How to Find the Perfect Apartment on Sites Like Airbnb

By Nomadic Matt | Published July 31st, 2014


I used to hate renting apartments from websites like Airbnb, Wimdu, Homeaway, or Roomorama. As a solo traveler, I preferred the social atmosphere of hostels. It was simply easier to meet other people. And when I did want something other than a hostel, I used a hospitality network or stayed with friends.

But since first writing three years ago about how I didn’t like this type of accommodation, I’ve actually grown to love it. A LOT. While I may not use apartment rentals all the time, I’ve found that they provide incredible dollar value, privacy, space, and a great home-like environment.

And so after using this method regularly for a couple of years (and now as a host on Airbnb), I wanted to post in detail about how they work, how to pick the perfect apartment, and how to not get cheated. This may be old news for many of you as apartment rental sites have been around for many years (if so, check out something else from the archives!), but they really seem to be hitting the mainstream now and I’ve found they’re still new news to many.

How do apartment rentals work?

Apartment rental sites allow people to rent out an individual room, couch, or entire apartment. The host lists their place online, posts photos, writes a description, and, presto, they make extra money with the unused space.

The booking process is like booking any other type of accommodation. You search online, find a place you like, create an account, and request a booking. When the owner accepts, you are sent a confirmation. (See below on how to find the perfect place.)

As an added bonus, most of the apartments are located away from overpriced tourist areas where hotels call home (rental sites have maps so you can see where your place is in relation to everything), allowing you to get a feel for the everyday rhythm of life and eat at restaurants that don’t just cater to tourists.

Who is this for?
Apartment rentals represent the space between hostels and hotels. If you are traveling on business and want the comforts of home, you probably aren’t going to stay in a hostel. But hotels may be too expensive or too impersonal for you. A rented apartment is the perfect compromise.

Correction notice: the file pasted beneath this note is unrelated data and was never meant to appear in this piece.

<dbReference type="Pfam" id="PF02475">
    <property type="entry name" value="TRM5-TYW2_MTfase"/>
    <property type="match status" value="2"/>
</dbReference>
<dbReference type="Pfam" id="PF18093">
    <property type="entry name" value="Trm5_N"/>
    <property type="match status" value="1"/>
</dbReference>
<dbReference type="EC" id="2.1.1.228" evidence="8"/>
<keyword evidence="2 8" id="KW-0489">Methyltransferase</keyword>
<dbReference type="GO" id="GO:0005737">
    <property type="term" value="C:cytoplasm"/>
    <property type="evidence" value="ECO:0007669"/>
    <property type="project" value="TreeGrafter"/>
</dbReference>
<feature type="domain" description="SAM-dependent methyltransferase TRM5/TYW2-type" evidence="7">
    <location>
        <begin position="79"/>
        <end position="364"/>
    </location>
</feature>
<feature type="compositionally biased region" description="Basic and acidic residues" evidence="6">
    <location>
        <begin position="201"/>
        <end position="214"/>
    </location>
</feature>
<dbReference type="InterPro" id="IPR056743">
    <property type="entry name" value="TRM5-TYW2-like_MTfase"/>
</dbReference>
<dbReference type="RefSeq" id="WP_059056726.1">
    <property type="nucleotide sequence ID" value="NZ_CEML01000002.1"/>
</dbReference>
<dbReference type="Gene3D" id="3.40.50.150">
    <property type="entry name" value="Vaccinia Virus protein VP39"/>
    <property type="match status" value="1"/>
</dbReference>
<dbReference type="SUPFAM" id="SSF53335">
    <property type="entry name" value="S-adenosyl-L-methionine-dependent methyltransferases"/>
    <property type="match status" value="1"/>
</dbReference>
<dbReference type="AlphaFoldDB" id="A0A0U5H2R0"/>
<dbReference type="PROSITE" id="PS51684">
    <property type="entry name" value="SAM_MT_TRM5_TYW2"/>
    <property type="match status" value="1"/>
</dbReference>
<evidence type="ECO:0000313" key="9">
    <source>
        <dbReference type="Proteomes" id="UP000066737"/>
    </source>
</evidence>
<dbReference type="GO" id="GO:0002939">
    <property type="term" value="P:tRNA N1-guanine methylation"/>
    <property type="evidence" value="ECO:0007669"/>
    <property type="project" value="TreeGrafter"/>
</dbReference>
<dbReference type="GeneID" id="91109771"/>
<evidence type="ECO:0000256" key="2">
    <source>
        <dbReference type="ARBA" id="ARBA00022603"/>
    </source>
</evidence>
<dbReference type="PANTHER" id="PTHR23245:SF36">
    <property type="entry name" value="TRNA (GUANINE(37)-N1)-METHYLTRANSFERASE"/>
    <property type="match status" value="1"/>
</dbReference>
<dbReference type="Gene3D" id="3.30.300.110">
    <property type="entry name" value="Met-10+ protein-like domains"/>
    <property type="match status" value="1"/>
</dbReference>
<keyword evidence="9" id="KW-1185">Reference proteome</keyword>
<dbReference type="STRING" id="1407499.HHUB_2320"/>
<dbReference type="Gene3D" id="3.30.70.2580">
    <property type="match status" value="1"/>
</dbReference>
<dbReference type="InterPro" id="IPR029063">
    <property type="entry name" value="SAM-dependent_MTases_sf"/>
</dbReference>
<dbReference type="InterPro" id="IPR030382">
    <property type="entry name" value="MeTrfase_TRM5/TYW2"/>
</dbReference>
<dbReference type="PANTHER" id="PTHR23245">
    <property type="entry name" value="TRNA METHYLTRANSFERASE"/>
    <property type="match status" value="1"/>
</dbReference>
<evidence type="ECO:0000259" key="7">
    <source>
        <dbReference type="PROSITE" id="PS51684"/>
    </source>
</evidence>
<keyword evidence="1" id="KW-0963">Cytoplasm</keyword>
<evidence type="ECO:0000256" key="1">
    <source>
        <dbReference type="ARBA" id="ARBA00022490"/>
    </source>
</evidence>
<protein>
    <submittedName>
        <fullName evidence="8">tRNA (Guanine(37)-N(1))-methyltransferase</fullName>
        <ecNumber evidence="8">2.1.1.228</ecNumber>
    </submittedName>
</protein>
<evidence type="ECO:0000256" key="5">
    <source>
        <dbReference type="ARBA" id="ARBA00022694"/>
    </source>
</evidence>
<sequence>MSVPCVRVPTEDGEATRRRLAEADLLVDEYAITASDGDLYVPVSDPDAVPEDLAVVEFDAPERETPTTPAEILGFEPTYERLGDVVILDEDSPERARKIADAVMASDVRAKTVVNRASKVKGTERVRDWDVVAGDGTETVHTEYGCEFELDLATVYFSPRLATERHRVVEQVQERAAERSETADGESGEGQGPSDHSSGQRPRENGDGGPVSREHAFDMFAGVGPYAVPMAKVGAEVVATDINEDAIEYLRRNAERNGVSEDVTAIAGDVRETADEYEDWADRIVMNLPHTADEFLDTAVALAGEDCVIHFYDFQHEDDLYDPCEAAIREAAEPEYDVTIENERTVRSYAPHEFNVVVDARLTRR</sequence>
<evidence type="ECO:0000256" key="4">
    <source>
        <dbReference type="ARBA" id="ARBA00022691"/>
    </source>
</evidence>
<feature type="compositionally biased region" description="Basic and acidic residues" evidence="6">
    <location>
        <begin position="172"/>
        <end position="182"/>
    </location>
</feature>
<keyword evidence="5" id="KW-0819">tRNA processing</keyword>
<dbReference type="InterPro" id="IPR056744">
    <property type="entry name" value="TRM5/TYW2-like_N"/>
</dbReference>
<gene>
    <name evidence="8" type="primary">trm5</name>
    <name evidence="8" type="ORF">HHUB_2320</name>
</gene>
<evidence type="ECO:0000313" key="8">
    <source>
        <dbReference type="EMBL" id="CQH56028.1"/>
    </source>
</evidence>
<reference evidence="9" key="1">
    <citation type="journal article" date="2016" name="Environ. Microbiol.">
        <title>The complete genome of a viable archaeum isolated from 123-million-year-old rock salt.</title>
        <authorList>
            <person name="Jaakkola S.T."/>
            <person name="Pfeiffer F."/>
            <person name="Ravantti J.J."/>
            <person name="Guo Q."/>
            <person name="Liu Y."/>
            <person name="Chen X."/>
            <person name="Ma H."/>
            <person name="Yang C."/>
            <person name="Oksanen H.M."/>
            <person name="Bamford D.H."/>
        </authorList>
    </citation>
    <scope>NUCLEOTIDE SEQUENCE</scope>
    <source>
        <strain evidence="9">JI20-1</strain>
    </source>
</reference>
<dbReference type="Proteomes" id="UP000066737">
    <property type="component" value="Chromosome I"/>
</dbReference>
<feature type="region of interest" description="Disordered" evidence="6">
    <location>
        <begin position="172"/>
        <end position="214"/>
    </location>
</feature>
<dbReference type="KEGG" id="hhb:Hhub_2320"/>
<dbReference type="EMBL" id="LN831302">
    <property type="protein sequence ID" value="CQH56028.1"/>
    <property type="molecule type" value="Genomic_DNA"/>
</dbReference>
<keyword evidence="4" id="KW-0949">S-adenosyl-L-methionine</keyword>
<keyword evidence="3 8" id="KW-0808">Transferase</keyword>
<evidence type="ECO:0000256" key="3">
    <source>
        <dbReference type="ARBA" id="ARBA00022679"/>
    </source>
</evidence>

If you want to travel the world but aren’t into the hostel scene and can’t afford hotels, this is the perfect compromise. A rental will be a lot quieter and more relaxing than a hostel. You’ll also be able to cook your own food, helping keep costs down on your long trip.

With a big group or a family? This is definitely the option for you. Squeezing a bunch of people into these apartments will be much cheaper per person than a room in a hostel or hotel. Plus, you get space to spread out and relax in. Dorm rooms and cramped hotels don’t give you a lot of “me” time.

How to pick the right host

I’ve been lucky. I’ve never had a bad host on these sites. There was only one space place in London that was a bit smaller than advertised but that’s a minor thing. I avoided bad hosts in part because I use the same criteria for sites like Airbnb as I do for Couchsurfing. This lets me weed out bad listings. Here is what to keep keep in mind when looking for a host:

  1. Is their calendar updated? – While listings only show up in search if they are available, hosts don’t always update their calendar. If someone hasn’t updated their calendar in 30 days, I tend to skip it. There’s nothing worse than going to book a place, only for them to cancel and say, “Whoops, sorry, it’s not available!”
  2. Do they reply often? – You don’t want your inquiry to go unanswered. These sites show the percentage of messages hosts reply to. The higher the better.